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Unrecorded account of a British reception of the Trucial Sheikhs in 1930

[Logbook of HMS Effingham in the Gulf]. Larken, Francis Wyatt Rawson, Royal Navy officer (1911-1985). Unpublished manuscript journal of a British voyage to the Gulf, containing a hitherto unrecorded account of a meeting with the Rulers of the Emirates.

Middle East, mainly Arabian Peninsula, Persia, Africa, and India, 1928-1931, with additional material to 1951.

3 volumes of Royal Navy officer journals. Folio (225 x 342 mm). Ca. 135 + 125 + 55 manuscript leaves with printed title-pages, printed headings and rules throughout. With 28 charts and plans and 55 technical drawings in pen-and-ink and watercolour on card, mounted on stubs, nearly all full-page, 27 gelatin silver print photographs mounted on interleaves (many depicting ships at sea), and a few other typescript documents bound in. Original two-tone cloth bindings with red spine-labels (chipped) and printed paper labels with Larken’s ownership inscriptions to front covers. Includes additional collections (see below).

A unique primary source, and a rare privately owned, unpublished Western document about the Middle East: the manuscript journals of a British Navy officer's tour of the Gulf in the early 1930s, including a richly detailed account of a visit to Dubai and an on-board reception of the Trucial Sheikhs on 17 December 1930. While not enumerated individually, at the time these were Sheikh Shakhbut bin Sultan Al Nahyan (1905-89) of Abu Dhabi, Sheikh Saeed bin Maktoum Al Maktoum (1878-1958) of Dubai, Sheikh Sultan bin Saqr Al Qasimi (d. 1951) of Sharjah and his cousin Sheikh Sultan bin Salim Al Qasimi (1891-1951) of Ras al-Khaimah, Sheikh Rashid bin Humaid Al Nuaimi (1902-81) of Ajman, Sheikh Hamad bin Abdullah Al Sharqi of Fujairah, and Sheikh Ahmad bin Rashid Al Mualla (1904-81) of Umm Al Quwain.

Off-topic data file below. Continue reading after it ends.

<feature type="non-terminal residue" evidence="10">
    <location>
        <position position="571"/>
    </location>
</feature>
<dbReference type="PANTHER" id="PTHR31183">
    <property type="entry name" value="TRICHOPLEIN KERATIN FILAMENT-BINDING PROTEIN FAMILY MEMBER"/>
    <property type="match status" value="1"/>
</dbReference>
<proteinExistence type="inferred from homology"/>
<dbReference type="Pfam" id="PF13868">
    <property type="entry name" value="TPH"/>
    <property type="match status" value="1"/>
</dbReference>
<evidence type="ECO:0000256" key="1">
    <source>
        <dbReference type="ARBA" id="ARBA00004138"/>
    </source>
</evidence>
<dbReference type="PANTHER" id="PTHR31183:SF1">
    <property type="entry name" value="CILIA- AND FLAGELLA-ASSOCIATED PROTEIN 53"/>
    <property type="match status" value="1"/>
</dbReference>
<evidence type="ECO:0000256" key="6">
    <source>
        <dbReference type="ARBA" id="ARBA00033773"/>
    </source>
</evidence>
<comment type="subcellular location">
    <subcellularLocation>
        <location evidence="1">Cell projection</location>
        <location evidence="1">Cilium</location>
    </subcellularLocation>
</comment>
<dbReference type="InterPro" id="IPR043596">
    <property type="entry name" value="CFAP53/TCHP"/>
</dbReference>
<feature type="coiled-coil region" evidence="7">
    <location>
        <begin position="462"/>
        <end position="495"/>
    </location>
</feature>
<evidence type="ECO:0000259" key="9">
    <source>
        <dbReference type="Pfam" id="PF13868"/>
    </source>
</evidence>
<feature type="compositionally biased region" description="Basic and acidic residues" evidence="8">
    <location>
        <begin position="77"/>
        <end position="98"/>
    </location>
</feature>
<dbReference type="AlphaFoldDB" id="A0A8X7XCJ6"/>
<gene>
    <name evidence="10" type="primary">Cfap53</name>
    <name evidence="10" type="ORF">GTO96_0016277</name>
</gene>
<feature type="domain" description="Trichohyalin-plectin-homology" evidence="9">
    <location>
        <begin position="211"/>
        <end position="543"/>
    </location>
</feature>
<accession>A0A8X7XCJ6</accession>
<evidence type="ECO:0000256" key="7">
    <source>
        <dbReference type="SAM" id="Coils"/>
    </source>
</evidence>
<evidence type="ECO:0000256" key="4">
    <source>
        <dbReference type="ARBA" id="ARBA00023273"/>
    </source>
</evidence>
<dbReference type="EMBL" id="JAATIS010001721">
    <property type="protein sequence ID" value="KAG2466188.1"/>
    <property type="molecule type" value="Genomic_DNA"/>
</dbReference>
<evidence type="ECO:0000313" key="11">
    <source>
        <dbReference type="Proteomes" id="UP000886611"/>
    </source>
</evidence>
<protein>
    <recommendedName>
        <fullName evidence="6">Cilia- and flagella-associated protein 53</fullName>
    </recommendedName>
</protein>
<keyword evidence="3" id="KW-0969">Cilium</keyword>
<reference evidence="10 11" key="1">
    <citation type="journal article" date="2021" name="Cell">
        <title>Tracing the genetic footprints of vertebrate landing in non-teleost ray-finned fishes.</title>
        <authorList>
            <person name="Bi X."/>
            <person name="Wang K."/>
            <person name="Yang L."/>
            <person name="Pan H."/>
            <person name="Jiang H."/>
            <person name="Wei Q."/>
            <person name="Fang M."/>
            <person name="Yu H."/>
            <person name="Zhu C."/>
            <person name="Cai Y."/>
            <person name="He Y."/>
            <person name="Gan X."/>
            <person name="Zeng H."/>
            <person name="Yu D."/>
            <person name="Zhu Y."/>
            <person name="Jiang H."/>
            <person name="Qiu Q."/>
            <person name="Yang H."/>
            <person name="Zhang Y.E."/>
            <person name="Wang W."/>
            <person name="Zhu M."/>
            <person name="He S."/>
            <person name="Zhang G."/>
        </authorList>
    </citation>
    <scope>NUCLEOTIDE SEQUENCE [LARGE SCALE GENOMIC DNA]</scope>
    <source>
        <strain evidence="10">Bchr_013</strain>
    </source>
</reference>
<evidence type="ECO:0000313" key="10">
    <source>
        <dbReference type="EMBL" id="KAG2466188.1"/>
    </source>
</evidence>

The keeper of the journals, the 19-year-old Acting Sub-Lieutenant Wyatt R. Larken, proves himself a shrewd observer throughout - indeed one who in his youthful candour straightforwardly commits to paper the political and cultural biases of his class which a more experienced officer might have chosen to couch in more diplomatic terms, thereby sometimes revealing Britain's contemporary colonial attitudes with unexpected frankness.

Perhaps most interesting of all is his account of the Sheikhs' visit on board the HMS Effingham, a Royal Navy heavy cruiser just returning from Abadan: "At 1020 the Trucial Sheikhs and their followers numbering in all some 200 came onboard. The object of this visit is to impress the Sheikhs with the might and length of the British Navy's Avenging Arm! The truce which they hold with the British Government and which binds them to peaceful ways is sometimes overlooked by them and though it does not so much matter their fighting among themselves it becomes more serious when they interfere with white men. This is especially vital at the moment as we are preparing an Indian Air Mail Route down the Arabian Gulf of the Persian Gulf for when our agreement with the Persian Government comes to an end it will in all probability not be renewed".